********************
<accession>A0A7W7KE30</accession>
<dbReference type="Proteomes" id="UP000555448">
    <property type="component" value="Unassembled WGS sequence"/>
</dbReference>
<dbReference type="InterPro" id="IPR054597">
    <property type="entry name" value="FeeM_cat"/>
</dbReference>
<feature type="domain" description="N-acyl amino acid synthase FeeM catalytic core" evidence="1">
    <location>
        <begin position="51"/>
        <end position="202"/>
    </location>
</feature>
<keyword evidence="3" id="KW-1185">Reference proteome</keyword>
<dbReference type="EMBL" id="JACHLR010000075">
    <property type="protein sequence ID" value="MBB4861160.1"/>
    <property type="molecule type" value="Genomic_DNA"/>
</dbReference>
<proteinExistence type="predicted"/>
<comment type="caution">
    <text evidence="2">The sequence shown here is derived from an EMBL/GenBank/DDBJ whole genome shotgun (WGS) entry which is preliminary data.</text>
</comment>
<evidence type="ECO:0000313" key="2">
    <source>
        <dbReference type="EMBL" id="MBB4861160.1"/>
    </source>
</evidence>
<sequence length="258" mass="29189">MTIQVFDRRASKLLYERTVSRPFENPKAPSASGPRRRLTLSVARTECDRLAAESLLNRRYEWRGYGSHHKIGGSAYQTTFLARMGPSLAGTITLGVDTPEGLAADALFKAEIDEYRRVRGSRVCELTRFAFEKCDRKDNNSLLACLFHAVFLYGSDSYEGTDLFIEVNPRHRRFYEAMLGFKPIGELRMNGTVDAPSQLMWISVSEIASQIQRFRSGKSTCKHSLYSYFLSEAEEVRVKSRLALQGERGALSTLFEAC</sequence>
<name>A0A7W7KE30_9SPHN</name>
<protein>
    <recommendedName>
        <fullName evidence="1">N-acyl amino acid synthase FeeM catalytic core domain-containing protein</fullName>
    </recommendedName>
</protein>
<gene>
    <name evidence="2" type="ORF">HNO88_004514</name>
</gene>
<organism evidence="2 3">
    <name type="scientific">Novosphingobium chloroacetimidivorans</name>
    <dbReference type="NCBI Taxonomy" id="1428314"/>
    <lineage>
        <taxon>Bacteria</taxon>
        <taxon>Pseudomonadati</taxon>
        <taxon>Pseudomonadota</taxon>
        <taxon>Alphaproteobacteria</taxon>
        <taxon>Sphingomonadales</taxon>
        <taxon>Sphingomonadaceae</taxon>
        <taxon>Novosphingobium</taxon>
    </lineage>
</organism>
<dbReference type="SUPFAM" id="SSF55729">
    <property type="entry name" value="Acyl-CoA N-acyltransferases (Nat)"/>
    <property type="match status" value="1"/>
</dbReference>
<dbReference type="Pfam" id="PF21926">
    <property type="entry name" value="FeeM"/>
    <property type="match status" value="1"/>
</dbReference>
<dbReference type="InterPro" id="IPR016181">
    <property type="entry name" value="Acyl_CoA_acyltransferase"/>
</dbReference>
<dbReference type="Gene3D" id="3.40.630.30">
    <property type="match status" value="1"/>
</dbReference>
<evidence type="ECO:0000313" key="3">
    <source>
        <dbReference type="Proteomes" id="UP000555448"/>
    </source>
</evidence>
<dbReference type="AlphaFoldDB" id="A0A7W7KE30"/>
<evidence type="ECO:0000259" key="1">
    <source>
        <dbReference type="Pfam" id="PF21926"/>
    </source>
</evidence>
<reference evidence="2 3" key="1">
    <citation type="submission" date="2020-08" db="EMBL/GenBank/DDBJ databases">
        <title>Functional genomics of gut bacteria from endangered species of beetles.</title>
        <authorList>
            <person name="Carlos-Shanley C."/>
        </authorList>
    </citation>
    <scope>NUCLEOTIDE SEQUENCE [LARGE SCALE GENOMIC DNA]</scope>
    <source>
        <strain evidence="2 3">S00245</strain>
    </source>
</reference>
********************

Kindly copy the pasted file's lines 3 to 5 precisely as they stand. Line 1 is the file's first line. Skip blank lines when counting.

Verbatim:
    <property type="component" value="Unassembled WGS sequence"/>
</dbReference>
<dbReference type="InterPro" id="IPR054597">